Despite these limits our review allows identifying challenges for future research concerning health and well-being in the field of nursing leadership. Firstly, we supported the need to maintain a research line that favors a scientific approach to the topic, having detected in empirical literature the presence of various papers based on opinions (that we have considered―in the present review―in the first phase related to general knowledge about the topic), which albeit can convey a broader picture of the analyzed topic, certainly do not help the progress of knowledge if not translated into research objectives. We also affirmed the necessity of a larger range of interesting in-depth studies in nursing literature including further risks and protective factors, also among nurse staff. For instance, among reviewed researches we have not found any papers concerning emotional regulation or emotional intelligence, which have been considered key factors for nursing health and well-being [12] . In addition, the balance between work and private life has been mentioned to a certain extent, but no research has been carried out concerning the work-family conflict, which is important in nursing research [75] .

Future research should use a multidimensional design, incorporating different variables identified in nursing literature, in order to promote a more accurate and dynamic understanding of nursing leadership health and well-being. While their complex nature has been accepted in psychological literature, specific papers in the nursing field tend to focus mainly on particular dimensions, often associated to the authors’ interests. A more careful rating of the differences in terms of situations, contexts, and roles within nursing, as well as personal characteristics, is often forgotten in the reviewed studies, while the latter should subscribe to the tendency toward complex research designs. Moreover, longitudinal data are needed to establish causality among specific stress or discomfort work situations lived by nurses with leadership and management functions, as well as their mental and physical health and well-being. In the papers we reviewed, none of the research projects used longitudinal design.

While our review highlighted interesting ideas for future research, it also permits to sustain the importance of an appropriate praxis. In fact, the possibility to prevent and treat the illness and dissatisfaction of nurse leaders and nurse managers appear important not only for these professionals, but also for the quality of their job, which involves the management of patient care, of patient families, and also of the nurse staff. A competent performance and a positive emotional state without suffering are essential to produce efficient and high-quality nursing care management. Therefore, it is desirable not only to increase awareness to promote further knowledge of the reviewed topic, but also to implement appropriate prevention and training programs, which may take into account the complexity of the variables involved in the assessment of discomfort, difficulties, health, and performance experienced by nurse managers and nurse leaders. Moreover, appropriate policies related to health services, that may direct more attention to the quality of workers’ lives, can be important to face the nurse health sector issues. Certain researches already highlight the usefulness of these policies, such as the one conducted by Nejati, Shepley, Rodiek, Lee and Varni [76] , who observed how the opportunity of adequate breaks during working hours and the creation of well-designed leisure areas can help improve the quality of working life.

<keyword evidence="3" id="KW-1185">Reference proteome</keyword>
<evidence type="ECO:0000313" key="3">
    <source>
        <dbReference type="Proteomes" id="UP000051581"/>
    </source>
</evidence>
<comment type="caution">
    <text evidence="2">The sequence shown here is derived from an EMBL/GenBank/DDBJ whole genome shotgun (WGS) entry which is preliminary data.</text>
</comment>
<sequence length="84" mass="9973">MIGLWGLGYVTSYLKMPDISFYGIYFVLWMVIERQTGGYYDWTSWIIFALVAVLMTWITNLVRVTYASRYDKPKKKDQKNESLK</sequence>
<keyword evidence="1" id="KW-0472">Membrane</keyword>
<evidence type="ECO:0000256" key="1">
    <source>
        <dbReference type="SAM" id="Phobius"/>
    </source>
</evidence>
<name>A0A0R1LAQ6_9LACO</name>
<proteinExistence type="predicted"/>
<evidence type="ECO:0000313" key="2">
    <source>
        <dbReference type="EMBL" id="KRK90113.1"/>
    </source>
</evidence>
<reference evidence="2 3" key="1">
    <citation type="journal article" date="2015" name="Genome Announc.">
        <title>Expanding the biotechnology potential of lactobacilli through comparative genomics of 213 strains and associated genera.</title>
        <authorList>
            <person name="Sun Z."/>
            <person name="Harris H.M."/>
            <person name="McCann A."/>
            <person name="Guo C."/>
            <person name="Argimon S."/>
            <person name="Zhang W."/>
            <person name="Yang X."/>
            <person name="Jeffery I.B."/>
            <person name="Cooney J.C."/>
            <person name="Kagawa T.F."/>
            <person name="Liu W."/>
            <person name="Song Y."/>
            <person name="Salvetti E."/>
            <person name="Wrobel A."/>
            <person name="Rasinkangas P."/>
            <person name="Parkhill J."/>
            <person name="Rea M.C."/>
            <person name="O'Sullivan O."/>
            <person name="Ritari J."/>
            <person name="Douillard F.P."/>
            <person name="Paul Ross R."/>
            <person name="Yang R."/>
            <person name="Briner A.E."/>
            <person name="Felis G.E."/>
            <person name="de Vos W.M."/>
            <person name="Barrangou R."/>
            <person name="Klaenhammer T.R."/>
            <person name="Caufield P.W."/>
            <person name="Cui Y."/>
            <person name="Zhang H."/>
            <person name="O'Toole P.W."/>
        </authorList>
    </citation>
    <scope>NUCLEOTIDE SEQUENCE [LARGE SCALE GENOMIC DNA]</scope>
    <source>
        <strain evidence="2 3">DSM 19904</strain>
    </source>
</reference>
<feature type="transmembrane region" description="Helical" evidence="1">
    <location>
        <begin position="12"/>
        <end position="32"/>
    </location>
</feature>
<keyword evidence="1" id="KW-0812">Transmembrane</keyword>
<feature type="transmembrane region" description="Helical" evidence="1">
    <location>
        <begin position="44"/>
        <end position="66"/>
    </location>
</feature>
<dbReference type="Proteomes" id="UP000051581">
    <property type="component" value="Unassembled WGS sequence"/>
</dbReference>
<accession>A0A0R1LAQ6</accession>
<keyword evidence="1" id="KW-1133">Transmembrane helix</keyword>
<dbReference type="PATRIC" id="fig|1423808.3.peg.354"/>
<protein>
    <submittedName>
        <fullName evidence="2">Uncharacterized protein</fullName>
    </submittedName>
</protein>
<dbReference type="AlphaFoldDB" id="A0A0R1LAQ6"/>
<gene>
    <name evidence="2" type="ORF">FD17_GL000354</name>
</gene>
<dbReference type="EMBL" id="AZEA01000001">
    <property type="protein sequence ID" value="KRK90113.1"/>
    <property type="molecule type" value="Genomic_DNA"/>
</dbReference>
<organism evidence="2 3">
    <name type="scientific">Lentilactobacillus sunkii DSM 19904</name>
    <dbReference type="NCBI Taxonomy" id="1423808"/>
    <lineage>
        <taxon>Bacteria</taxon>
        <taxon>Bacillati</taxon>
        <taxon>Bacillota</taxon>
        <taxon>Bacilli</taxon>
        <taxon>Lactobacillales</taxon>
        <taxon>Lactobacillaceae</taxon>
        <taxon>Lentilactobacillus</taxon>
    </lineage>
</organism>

Conflicts of Interest

The authors declare no conflicts of interest regarding the publication of this paper.

Cite this paper

Gonnelli, C. and Raffagnino, R. (2018) Health of Nurses with Leadership and Management Functions: An Integrative Review. Open Journal of Social Sciences, 6, 438-463.